|Volume 6 Issue 88 Published - 14:00 UTC 08:00 EST 28-Mar-2004 Next Update - 14:00 UTC 08:00 EST 29-Mar-2004||Editor: Susan K. Boyer, RN
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Blood pressure ‘time bomb’ warning for UK’s ethnic minority children
Children of some ethnic minority groups in Britain are losing the protection —low blood pressure —against heart attack and stroke seen in their in adulthood counterparts. And experts believe the rise in blood pressure may be caused by the children’s exposure to environmental factors such as lack of physical exercise, poor diet, obesity and stress. The findings by academics from the University of Edinburgh and the Erasmus Medical Centre in the Netherlands, are published today (23 March) in the Journal of Human Hypertension.
High blood pressure (BP) is one of the most important causes of coronary heart disease and stroke, the dominant causes of death in the UK. The Edinburgh and Dutch researchers reviewed scientific publications to find out if variations in BP of South Asian, African and Chinese descent children reflected those of their equivalent adult populations in Britain. For example, BP levels in adults of African populations tend to be higher than the average UK level, whereas BP levels amongst those of Indian and Chinese origins are the same. People of Pakistani and Bangladeshi origins tend to have lower BP. Researchers expected to find that the BP levels in these children would fall somewhere between their ethnic group ‘norm’ as seen in adults and the UK average. Instead, the BP levels were more or less the same in every ethnic group.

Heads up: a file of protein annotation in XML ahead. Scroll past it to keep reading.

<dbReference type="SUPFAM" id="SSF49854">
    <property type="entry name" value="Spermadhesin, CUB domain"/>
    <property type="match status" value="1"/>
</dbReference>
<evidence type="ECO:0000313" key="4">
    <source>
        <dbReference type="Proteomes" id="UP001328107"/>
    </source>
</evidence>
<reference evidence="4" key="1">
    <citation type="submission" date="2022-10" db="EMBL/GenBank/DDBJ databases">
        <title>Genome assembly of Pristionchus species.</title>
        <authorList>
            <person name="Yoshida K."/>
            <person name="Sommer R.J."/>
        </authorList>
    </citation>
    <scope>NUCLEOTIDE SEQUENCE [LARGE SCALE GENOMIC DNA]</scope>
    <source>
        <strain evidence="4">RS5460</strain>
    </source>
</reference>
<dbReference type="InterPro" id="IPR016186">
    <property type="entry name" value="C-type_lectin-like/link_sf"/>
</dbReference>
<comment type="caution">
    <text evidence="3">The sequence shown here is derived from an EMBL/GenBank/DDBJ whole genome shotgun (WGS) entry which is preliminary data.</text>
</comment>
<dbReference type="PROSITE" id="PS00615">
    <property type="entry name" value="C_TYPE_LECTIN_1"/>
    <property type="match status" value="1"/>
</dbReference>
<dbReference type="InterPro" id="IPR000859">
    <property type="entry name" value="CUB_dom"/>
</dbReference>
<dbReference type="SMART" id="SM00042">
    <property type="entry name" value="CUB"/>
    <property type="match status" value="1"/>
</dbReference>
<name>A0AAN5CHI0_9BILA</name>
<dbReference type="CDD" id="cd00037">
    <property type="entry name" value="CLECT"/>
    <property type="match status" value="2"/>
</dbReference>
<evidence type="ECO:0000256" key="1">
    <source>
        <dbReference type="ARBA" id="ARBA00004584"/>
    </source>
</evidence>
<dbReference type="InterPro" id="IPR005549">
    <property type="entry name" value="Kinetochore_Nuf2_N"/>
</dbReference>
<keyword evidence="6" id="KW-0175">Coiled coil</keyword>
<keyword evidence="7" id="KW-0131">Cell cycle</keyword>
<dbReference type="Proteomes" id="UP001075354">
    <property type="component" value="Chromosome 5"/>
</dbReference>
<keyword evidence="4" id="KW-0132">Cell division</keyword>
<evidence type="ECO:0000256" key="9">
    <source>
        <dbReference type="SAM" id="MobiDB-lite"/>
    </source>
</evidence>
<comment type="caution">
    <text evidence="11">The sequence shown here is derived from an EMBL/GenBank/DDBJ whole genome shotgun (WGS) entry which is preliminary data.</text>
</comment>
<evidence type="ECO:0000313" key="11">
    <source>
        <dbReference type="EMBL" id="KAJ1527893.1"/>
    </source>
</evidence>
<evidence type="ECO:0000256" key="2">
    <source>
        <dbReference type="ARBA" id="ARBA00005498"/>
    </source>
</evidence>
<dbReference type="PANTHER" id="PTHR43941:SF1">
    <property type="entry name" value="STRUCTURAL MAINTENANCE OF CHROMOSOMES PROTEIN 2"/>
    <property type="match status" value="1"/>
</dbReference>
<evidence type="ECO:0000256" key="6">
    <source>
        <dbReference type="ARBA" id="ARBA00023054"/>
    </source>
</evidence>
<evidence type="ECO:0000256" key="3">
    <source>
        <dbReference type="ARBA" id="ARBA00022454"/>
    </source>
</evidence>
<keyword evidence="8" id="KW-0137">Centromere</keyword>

Professor Raj Bhopal of the University of Edinburgh said: “Ethnic variations in BP levels are being lost as children of South Asian, African and Chinese descent adopt the same diet and lifestyle as white European origin youngsters. This worrying trend will have special significance for people of Pakistani or Bangladeshi origins, who have generally lower levels of BP than the population as a whole, but despite this, have high levels of stroke and heart attacks. If the BP levels of young people from these ethnic groups rise towards the average, their risk of stroke and heart attack will also increase. We already know that lack of exercise, obesity and insulin resistance (a precursor to diabetes) are important problems in these children. This new finding adds to the health challenge.”
There is, generally, higher BP in children whose mothers were malnourished in early pregnancy. Dr Charles Agyemang of the Erasmus Medical Centre explained: “Foetal and early life growth patterns may be shaping these ethnic variations in BP in ways that we do not understand. It is clear, however, that the younger generation of ethnic minority groups have different BP patterns than the previous generation.”